I read about Christine Jorgensen about that same age or at least that’s when I seriously began to think about the surgery for myself. This was all secret back then, nobody understood so the feeling of isolation was extreme. We had no Internet so information was hard to find.
I remember finding an advertisement for Michael Salem’s TV Boutique in the back of one of my father’s Playboy magazines. They sent me a list of publications they sold and one of those was Dr. Harry Benjamin’s 1966 book "The Transsexual Phenomenon", a Bible for the Transsexual.
When I was 13 years old I ran away from home driving my mother's VW Beatle and dressed in her clothing. All I could think of was to be somewhere I could live happy as a girl. However, I was still a child and after 3 days I drove home and was in a world of shit. My world fell down around me, the FBI had been called in because they thought I had been kidnapped, the local TV reported on it, and kids at school were interviewed by the police.
I was then to see my first doctor who would tell me I could never be female, it was only a fantasy and if I worked hard I could change the way I was feeling. All my female things were burned by my father, and I was threatened with reform school if I ever even thought of dressing like a girl again.
Monika: For most transgender girls, the most traumatic time is the time spent at school, college, or university when they had to face lots of discrimination. Was it the same in your case?
Diana: I actually loved school for the first couple of years, that is until the boys began to pick on me and call me names like a sissy because I preferred playing with the girls instead of the boys. The rest of my school years are a blur because my body was there but my mind was somewhere else. When I later went to college I had already transitioned and had surgery to become female so I didn’t experience any problems.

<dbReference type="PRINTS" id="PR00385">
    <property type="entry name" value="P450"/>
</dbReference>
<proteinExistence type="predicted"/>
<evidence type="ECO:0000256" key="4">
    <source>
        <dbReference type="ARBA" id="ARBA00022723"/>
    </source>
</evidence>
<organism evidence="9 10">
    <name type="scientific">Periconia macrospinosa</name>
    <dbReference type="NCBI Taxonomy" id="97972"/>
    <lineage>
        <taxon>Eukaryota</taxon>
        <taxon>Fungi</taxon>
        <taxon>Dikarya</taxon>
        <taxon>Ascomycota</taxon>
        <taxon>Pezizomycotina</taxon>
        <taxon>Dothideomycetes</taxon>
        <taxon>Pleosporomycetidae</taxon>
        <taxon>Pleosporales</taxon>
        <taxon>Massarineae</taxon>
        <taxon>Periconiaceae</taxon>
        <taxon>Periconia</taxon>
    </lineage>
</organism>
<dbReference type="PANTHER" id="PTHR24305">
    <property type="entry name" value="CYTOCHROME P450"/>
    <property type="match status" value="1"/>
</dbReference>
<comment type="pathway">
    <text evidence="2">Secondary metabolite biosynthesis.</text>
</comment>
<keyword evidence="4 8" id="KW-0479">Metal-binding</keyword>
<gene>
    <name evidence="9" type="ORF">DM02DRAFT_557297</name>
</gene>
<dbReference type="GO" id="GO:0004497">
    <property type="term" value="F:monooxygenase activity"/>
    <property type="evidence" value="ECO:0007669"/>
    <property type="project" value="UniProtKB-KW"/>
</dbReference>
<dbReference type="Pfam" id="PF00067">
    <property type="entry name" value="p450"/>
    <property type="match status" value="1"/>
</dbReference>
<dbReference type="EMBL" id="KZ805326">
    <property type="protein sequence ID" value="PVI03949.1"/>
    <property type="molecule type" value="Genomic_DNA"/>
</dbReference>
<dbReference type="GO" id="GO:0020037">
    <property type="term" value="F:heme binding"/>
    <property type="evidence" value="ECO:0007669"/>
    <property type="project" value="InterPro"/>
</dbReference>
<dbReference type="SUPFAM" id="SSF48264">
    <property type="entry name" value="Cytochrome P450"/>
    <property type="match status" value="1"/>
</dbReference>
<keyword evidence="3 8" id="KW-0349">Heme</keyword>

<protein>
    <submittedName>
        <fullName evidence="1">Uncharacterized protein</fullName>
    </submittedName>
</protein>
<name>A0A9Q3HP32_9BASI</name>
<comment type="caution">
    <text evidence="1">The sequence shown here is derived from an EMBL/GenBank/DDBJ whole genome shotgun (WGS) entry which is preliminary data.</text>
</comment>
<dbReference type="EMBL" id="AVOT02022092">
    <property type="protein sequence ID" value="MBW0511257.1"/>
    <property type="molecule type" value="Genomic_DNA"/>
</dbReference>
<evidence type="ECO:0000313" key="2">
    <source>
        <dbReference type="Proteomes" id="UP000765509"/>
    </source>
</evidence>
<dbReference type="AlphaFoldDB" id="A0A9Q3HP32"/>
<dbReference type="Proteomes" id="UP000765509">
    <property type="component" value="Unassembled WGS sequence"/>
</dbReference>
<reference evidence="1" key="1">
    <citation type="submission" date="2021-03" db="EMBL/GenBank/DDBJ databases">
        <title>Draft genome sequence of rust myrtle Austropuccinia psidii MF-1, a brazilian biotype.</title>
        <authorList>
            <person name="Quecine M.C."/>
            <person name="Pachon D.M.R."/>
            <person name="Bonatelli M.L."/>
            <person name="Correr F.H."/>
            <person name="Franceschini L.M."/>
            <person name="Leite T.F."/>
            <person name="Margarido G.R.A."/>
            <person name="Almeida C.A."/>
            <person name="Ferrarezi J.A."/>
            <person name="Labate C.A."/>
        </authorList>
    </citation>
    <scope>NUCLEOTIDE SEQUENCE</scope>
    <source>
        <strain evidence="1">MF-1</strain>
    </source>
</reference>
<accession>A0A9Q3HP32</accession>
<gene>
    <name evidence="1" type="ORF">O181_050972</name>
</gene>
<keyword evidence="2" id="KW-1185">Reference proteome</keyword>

Trick or Treat Time, 1964.
Monika: At what age did you transition into a woman? Was it a difficult process? Did you have any support from your family or friends? Did it have any impact on your job situation?
Diana: I transitioned at the age of 18, that’s when I moved to Charlotte N.C. I began taking hormones via the black market as soon as I moved. There was a pharmacy on Trade Street that was run by a man named Jack. We would walk in place $5.00 on the counter and he would hand us our bottle of hormones. Poor Jack finally went to jail but that was long after I had no more use of his services.
I wanted nothing more than to be a normal girl but without higher education, I ended up in low-paying jobs and doing Drag Shows to make enough money to live let alone make money enough to save for my surgery. I asked my parents to give me the money for surgery but they refused. My mother said I would have pride in getting the money myself so that was the end of that.
She said if you want the surgery bad enough you will figure out a way to earn the money. That’s why I ended up like so many of my Trans Sisters in the sex industry. I was offered a job in a whorehouse that covered a massage parlor. The owner didn’t know my secret and neither did her clients. I will never forget how scared I was at first and was so surprised that nobody could tell I was not a natural woman.